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Effect of contrast dose, post-contrast acquisition time, myocardial regionality, cardiac cycle and gender on dynamic-equilibrium CMR measurement of myocardial extracellular volume

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Journal of Cardiovascular Magnetic Resonance201315 (Suppl 1) :M3

https://doi.org/10.1186/1532-429X-15-S1-M3

  • Published:

Keywords

  • Cardiac Cycle
  • Dynamic Equilibrium
  • Phantom Study
  • Myocardial Region
  • Doctoral Research

Background

CMR techniques are increasingly being used to evaluate myocardial extracellular volume (ECV). In the most commonly applied method, ECV is quantified using haematocrit-adjusted myocardial and blood T1 values measured before and after gadolinium bolus. The technique is based on a two-compartment model, assuming contrast kinetic effects to be negligible due to a dynamic equilibrium between blood and myocardium (Dynamic-Equilibrium CMR; DynEq-CMR). This study aimed to assess the effect of contrast dose, post-contrast acquisition time, myocardial regionality, cardiac cycle and gender on DynEq-CMR ECV measurement.

Methods

30 healthy volunteers (asymptomatic, no cardiovascular risk factors, normal examination and ECG; also CMR confirmed normal global and regional function with no LGE in all) were prospectively split into 3 age and sex-matched groups: group A received 0.10mmol/kg Gd-DTPA, group B 0.15mmol/kg and group C 0.20mmol/kg (Table 1). Mid-ventricular short-axis modified look locker inversion recovery (MOLLI) imaging was performed at 1.5T before, and at 2min intervals between 2-20mins after, contrast administration, with same-day hematocrit measurement. MOLLI imaging was repeated in early systole (150ms after R wave) pre- and at 10mins post-contrast. Resulting pixelwise T1 maps (MatLab) were used to calculate ECV. (Phantom studies performed prior to patient scanning determined T1 measurement accuracy and heart-rate correction algorithm).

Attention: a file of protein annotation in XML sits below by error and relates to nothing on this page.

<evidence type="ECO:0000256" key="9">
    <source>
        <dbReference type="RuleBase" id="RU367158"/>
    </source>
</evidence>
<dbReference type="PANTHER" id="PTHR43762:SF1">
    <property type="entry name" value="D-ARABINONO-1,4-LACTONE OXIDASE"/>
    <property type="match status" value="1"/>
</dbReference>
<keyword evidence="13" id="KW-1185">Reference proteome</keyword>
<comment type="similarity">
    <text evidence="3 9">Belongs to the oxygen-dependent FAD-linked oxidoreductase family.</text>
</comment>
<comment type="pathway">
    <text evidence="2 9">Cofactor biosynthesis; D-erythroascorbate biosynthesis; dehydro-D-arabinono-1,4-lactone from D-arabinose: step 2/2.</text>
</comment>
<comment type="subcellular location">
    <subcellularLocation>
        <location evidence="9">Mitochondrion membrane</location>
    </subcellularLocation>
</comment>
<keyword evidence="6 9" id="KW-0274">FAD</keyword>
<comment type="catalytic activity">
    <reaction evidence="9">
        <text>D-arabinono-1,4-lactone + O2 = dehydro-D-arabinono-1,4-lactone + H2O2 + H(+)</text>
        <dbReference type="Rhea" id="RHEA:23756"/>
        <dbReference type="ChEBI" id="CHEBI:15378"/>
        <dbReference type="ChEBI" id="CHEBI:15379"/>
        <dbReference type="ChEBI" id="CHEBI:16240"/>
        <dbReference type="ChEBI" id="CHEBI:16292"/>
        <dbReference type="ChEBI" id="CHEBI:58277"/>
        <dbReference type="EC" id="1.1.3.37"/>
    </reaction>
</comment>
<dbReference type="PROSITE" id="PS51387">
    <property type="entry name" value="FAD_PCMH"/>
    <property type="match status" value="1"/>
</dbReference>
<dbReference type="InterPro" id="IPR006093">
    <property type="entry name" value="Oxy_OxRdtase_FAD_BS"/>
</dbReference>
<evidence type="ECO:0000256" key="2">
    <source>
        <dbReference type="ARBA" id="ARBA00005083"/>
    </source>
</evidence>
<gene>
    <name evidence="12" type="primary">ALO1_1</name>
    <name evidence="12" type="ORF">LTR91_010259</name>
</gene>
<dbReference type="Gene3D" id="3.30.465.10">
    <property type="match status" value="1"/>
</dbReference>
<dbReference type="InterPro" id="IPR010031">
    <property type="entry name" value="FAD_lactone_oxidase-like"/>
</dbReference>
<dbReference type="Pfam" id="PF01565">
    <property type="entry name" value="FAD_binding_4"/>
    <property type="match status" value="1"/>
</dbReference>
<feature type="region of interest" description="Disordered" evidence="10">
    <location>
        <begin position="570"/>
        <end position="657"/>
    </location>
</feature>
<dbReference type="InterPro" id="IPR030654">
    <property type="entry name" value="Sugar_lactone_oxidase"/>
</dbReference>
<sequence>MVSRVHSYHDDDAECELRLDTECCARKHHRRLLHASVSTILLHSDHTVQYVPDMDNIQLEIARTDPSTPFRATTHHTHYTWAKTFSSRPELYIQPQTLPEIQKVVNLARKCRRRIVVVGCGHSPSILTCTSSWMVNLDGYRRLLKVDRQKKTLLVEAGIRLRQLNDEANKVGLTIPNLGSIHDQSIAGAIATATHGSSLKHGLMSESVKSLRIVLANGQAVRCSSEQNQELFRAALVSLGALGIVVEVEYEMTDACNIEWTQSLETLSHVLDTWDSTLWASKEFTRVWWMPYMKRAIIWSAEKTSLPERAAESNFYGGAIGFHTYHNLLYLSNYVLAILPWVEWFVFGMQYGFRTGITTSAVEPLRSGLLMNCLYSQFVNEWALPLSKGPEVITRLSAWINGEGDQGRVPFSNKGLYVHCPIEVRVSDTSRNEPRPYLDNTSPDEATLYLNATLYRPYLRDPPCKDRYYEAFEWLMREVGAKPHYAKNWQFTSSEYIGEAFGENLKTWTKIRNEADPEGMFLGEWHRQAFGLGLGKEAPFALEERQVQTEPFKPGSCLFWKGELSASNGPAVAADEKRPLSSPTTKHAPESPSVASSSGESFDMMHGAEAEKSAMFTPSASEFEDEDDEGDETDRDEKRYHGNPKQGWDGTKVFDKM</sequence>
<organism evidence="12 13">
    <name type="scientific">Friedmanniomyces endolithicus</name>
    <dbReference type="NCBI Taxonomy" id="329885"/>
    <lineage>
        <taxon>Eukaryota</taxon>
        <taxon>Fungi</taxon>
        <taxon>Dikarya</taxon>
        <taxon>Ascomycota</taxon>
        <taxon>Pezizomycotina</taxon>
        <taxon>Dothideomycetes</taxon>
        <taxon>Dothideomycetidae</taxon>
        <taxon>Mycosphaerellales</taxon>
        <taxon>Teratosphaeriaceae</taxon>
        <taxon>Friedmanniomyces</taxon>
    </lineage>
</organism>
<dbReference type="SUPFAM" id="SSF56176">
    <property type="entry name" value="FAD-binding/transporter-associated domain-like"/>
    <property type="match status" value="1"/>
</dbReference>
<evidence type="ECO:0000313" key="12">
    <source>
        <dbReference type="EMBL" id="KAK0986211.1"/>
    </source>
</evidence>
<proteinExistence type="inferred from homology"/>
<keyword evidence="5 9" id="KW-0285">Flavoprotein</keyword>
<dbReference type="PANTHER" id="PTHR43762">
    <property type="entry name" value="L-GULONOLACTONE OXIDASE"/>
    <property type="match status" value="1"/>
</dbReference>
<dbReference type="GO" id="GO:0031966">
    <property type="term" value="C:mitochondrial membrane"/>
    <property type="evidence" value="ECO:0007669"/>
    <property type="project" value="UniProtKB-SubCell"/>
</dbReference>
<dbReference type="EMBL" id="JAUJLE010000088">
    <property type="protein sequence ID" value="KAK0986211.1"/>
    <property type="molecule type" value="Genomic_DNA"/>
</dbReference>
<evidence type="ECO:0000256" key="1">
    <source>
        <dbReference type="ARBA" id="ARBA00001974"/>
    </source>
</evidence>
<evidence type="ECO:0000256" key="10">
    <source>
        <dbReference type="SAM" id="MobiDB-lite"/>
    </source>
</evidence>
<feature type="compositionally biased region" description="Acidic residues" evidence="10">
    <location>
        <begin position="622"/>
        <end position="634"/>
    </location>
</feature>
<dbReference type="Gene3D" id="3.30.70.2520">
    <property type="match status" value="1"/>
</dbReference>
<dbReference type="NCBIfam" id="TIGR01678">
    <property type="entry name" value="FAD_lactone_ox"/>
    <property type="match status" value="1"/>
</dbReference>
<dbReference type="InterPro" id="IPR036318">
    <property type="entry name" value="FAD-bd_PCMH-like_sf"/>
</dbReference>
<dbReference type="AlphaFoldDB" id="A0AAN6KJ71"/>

Table 1

Characteristics of healthy volunteers.

 

Overall (n=30)

Group A (0.10 mmol/Kg) (n=10)

Group B (0.15 mmol/Kg) (n=10)

Group C (0.20 mmol/Kg) (n=10)

p value

Male

15

5

5

5

 

Age

45±13 (22-65

44±14 (23-65)

45±14 (22-64)

46±13 (28-64)

0.98

Age Male

45±15 (22-65)

44±15 (27-65)

46±17 (22-64)

44±15 (30-60)

 

Age Female

45±12 (23-64)

45±15 (23-62)

44±12 (28-59)

47±12 (28-64)

 

Weight (Kg)

73.1±13.8

74.8±12.9

70.3±16.0

73.1±13.8

0.75

Height (m)

1.69±0.10

1.71±0.09

1.67±0.10

1.70±0.11

0.67

BSA (m2)

1.83±0.20

1.87±0.19

1.78±2.4

1.85±0.18

0.65

Systolic BP (mmHg)

114±11

116±11

114±11

112±12

0.63

Diastolic BP (mmHg)

67±11

71±11

65±13

66±7

0.41

eGFR (mL/min/m2)

95±17

94±11

100±20

91±19

0.50

Indexed EDV (mL/m2)

79±8

78±8

79±7

80±8

0.83

Indexed ESV (mL/m2)

26±5

27±5

27±5

26±5

0.78

EF (%)

67±5

66±4

66±4

68±5

0.45

Indexed Mass (g/m2)

45±8

44±9

43±8

47±7

0.46

HR (bpm)

68±9

67±9

70±11

66±8

0.67

Values are mean ± standard deviation. Age range is also given in brackets. BP indicates blood pressure, eGFR estimated glomerular filtration rate, EDV end diastolic volume; ESV end-systolic volume; EF ejection fraction. ‘Indexed' refers to indexed to body surface area.

Results